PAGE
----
Where, exactly, does a learning environment go? It seems an odd question, doesn’t it? I’ve been considering the question sincemy presentation on curating a learning environment at last week’s Training 2013 conference (see Learning Environments by Design). The people who attended my session asked a couple of great questions along these lines, and I have wanted to have a better answer for it.
To reiterate, the “learning environment” I am talking about here is a collection of resources and activities for learning, deliberately curated with a specific learning need in mind. While each of us creates our own learning environment, I also believe that learning leaders can help scaffold learners by performing the curating functions of finding, filtering, organizing, contextualizing, highlighting, making connections, and providing space for collaboration.
Imagine you have done your research and gathered some helpful internet links, database links, and articles, identified the thought leaders on the topic, vetted conference options, identified courses that might be useful, devised some on-the-job practices that will be helpful, strategized a discussion forum and learner-generated content approach, and more – you have all this curated stuff – where does it go? How do you provide access to these resources and activities?
As an individual curator of my own learning resources, I have “stuff” in lots of different places on my desktop and in my office. I collect articles by topic in a Dropbox folder, I manage my people contacts through LinkedIn and Outlook contacts; I summarize my thinking on topics in blogs and presentations (for courses and conferences); I organize my blog reading and Twitter feeds by category in Netvibes and Tweetdeck, and my internet links using Diigo; I have “favorited” formal learning options and professional organizations. My desktop, physical files, and bookshelves are all organized by my preferences and I can usually get quick access to what I am looking for.
All well and good for me – but how do I provide access to a group of learners inside an organizational firewall? The answer, I think, however imperfect, lies in an electronic portal of some kind. The trick is to design a portal that is intuitive and flexible. There are a number of tools that promise that capability, including SharePoint, Ning, Yammer, and more. All have their limits in terms of ease of use, customizability, and capacities, but – unless you have the capability of designing your own portal – I think they provide the starting point for collating resources and providing a front door to curated content.
Whatever you create, you would want to be able to check that you’ve met ease-of-use criteria; your portal needs to be:
- easily accessed in the normal flow of work
- tagable – learners can tag or save their own favorite resources
- intuitively categorized – by type of resource, by author, by sub-topic, etc.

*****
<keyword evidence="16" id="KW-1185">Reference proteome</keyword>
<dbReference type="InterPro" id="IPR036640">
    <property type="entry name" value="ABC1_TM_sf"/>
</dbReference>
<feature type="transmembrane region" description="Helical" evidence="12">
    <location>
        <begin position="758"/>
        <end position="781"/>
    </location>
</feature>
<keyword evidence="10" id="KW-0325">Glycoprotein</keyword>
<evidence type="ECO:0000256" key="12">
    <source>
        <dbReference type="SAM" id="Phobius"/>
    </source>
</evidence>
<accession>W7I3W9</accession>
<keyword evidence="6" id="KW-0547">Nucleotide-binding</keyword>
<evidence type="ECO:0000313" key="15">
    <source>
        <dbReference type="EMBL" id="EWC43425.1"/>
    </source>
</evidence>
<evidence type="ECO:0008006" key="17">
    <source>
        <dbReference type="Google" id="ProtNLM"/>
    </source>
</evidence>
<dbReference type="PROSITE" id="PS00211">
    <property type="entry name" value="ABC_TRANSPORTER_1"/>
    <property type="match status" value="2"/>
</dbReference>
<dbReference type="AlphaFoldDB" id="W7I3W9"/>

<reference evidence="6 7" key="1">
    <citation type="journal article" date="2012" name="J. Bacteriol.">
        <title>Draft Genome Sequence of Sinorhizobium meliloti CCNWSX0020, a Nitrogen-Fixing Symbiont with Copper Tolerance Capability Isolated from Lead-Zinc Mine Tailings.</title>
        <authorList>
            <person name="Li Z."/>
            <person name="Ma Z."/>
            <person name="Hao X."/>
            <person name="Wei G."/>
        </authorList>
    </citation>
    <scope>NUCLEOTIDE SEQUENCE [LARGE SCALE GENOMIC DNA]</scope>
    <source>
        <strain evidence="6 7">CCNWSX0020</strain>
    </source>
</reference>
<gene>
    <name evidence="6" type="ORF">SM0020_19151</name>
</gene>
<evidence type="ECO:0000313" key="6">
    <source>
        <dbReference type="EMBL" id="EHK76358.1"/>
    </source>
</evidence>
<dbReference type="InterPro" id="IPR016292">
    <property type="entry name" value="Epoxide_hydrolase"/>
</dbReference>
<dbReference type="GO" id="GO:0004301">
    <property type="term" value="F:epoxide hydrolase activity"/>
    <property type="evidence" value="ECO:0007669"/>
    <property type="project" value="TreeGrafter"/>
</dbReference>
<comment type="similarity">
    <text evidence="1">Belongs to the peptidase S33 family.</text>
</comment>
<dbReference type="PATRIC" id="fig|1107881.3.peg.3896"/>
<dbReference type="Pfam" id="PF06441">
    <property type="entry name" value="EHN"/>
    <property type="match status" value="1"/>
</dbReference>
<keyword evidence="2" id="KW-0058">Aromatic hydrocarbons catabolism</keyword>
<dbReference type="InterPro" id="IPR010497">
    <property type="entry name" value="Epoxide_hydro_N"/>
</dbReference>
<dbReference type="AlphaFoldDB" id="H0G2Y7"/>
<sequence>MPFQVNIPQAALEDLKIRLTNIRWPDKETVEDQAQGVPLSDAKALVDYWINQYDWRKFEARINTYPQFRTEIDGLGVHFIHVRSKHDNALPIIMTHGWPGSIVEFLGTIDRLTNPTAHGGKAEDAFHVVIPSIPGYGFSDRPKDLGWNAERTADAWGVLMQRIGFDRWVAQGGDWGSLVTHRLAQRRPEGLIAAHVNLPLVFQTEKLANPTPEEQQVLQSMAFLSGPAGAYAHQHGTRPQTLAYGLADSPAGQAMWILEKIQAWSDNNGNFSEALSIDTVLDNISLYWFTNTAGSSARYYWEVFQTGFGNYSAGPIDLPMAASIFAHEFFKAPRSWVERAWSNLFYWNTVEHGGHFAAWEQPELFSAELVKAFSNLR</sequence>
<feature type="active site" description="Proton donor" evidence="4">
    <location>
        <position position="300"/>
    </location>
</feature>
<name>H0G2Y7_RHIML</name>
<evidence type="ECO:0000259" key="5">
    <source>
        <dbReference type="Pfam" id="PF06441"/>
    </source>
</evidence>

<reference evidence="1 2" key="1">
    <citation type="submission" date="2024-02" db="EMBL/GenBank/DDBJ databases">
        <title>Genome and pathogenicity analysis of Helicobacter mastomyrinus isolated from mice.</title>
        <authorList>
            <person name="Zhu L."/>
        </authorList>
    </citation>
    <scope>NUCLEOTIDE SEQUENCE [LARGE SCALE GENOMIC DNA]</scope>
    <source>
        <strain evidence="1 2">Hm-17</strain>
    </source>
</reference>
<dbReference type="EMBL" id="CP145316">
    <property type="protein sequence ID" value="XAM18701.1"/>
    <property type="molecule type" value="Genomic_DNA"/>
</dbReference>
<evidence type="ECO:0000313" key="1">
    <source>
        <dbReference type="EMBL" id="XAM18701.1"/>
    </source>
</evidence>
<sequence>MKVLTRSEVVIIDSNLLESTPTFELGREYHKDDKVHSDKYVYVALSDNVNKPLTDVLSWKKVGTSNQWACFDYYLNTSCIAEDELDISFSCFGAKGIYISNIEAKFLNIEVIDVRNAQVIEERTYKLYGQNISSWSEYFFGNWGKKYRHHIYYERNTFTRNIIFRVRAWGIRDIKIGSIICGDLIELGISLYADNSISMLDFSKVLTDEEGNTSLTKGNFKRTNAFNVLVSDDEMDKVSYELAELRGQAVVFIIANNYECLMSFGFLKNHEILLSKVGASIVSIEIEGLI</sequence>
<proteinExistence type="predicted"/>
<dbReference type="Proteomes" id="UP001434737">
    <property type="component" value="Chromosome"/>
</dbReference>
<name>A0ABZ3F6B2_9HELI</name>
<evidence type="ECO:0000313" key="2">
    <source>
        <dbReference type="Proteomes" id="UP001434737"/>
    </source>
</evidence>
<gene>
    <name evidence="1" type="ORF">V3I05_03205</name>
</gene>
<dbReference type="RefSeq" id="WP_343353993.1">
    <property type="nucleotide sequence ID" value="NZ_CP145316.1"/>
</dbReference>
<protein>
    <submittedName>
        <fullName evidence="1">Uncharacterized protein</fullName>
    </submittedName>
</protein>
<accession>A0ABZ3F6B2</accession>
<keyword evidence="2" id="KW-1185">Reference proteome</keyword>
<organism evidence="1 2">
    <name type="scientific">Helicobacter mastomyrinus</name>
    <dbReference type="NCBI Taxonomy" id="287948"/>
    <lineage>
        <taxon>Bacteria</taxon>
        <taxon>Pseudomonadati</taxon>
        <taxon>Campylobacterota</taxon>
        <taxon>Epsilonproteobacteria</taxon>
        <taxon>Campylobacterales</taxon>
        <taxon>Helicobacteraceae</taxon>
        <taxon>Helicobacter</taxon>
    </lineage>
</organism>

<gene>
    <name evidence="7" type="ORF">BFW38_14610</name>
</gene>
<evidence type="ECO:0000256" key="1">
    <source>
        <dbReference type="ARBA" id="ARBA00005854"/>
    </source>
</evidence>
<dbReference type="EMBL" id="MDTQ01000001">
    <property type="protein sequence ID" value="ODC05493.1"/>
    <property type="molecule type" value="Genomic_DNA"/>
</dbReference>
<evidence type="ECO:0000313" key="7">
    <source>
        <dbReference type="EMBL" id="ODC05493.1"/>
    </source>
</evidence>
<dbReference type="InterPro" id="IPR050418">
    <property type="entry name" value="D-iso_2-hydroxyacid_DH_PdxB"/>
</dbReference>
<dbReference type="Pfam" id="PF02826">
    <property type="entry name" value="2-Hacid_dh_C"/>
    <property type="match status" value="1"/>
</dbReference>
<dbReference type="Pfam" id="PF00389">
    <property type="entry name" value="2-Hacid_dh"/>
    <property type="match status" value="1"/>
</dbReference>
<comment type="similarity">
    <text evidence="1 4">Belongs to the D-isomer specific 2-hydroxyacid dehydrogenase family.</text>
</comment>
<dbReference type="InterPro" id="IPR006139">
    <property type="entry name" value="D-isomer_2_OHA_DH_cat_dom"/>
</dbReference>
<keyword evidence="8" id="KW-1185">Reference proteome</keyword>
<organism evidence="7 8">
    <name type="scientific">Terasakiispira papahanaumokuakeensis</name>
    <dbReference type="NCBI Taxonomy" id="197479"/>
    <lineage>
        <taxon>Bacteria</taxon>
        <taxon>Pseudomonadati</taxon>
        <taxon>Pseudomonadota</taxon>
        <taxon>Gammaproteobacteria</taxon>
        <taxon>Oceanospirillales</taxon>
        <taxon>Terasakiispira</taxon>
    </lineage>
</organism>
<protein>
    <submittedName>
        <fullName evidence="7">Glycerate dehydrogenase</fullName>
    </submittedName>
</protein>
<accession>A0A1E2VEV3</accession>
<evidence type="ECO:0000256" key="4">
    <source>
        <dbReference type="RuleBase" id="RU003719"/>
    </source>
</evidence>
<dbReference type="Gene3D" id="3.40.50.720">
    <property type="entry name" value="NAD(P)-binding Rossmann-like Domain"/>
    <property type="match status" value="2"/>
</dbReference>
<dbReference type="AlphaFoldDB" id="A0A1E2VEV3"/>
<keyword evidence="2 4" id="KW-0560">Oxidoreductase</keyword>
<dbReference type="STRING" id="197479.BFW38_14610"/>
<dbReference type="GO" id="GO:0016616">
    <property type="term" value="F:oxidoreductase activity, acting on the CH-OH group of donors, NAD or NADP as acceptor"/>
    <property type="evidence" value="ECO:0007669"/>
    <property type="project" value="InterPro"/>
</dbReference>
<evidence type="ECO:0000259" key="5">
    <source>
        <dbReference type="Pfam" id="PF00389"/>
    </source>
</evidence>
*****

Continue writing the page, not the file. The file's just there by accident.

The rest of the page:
- up-to-date – institute practices to cull out outdated materials
- annotated – provide a sentence or two of description so learners know what they will find when they click to open
- rateable – help learners share what they find most useful, and use ratings to cull out materials that prove unhelpful
- open – find ways to allow others to contribute content so that the learning environment continues to grow
- visually appealing
A portal makes good sense when we are talking about links, resources, and discussion boards – less so when we talk about accessing people, development practices, and learning by doing. Still, an expert directory, articles or resources for establishing development practices, and advice on improving your on-the-job learning can be useful. Even resources on learning to learn can be highly valued.
Anyone who has ever opened up a portal for contributions from all members can tell you how quickly the thing can become very messy. With many contributors, each with his or her own way of thinking about the subject – it’s easy to grow your “curated” materials into a mountain of resources in which it is impossible to find what you are looking for. This, again, is where the curator role comes in. In some ways, a curator must be a tough critic and a ruthless pruner – making some materials unavailable in order that the best can stand out. Very little actually gets thrown away, but learners who want history or more obscure resources may need to go into an archives section to find what they are looking for. Don’t underestimate how important this part of the curating role is; your intent is to provide a narrower set of options that has been well vetted, not to duplicate what can be found through a search engine.
I have asked the students in my e-collaboration course to design a collaborative learning environment with curated resources for their final projects, and I am anxious to see how these come together. I imagine their projects will teach me a thing or two about the practicalities of this process. If you have experience you’d be willing to share with me, please contact me at clombardozzi@L4LP.com and we can arrange to talk. I’m continuing to think through where the learning environment goes to thrive.